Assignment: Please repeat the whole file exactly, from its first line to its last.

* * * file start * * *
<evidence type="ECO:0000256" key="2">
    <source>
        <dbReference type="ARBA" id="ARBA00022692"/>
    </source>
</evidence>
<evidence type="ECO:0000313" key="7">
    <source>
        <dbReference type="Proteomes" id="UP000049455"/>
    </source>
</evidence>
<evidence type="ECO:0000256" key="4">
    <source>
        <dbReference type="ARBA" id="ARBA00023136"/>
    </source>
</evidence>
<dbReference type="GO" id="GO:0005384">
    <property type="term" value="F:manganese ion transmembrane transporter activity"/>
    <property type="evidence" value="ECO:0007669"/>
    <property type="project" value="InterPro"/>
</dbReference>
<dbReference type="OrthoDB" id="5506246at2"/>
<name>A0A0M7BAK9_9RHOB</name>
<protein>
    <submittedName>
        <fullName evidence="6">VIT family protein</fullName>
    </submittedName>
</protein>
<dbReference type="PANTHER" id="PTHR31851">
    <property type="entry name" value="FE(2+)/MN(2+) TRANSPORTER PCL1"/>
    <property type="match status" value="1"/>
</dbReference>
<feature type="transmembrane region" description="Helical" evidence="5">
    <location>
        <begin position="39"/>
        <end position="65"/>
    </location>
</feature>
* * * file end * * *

<evidence type="ECO:0000256" key="2">
    <source>
        <dbReference type="ARBA" id="ARBA00022692"/>
    </source>
</evidence>
<evidence type="ECO:0000313" key="7">
    <source>
        <dbReference type="Proteomes" id="UP000049455"/>
    </source>
</evidence>
<evidence type="ECO:0000256" key="4">
    <source>
        <dbReference type="ARBA" id="ARBA00023136"/>
    </source>
</evidence>
<dbReference type="GO" id="GO:0005384">
    <property type="term" value="F:manganese ion transmembrane transporter activity"/>
    <property type="evidence" value="ECO:0007669"/>
    <property type="project" value="InterPro"/>
</dbReference>
<dbReference type="OrthoDB" id="5506246at2"/>
<name>A0A0M7BAK9_9RHOB</name>
<protein>
    <submittedName>
        <fullName evidence="6">VIT family protein</fullName>
    </submittedName>
</protein>
<dbReference type="PANTHER" id="PTHR31851">
    <property type="entry name" value="FE(2+)/MN(2+) TRANSPORTER PCL1"/>
    <property type="match status" value="1"/>
</dbReference>
<feature type="transmembrane region" description="Helical" evidence="5">
    <location>
        <begin position="39"/>
        <end position="65"/>
    </location>
</feature>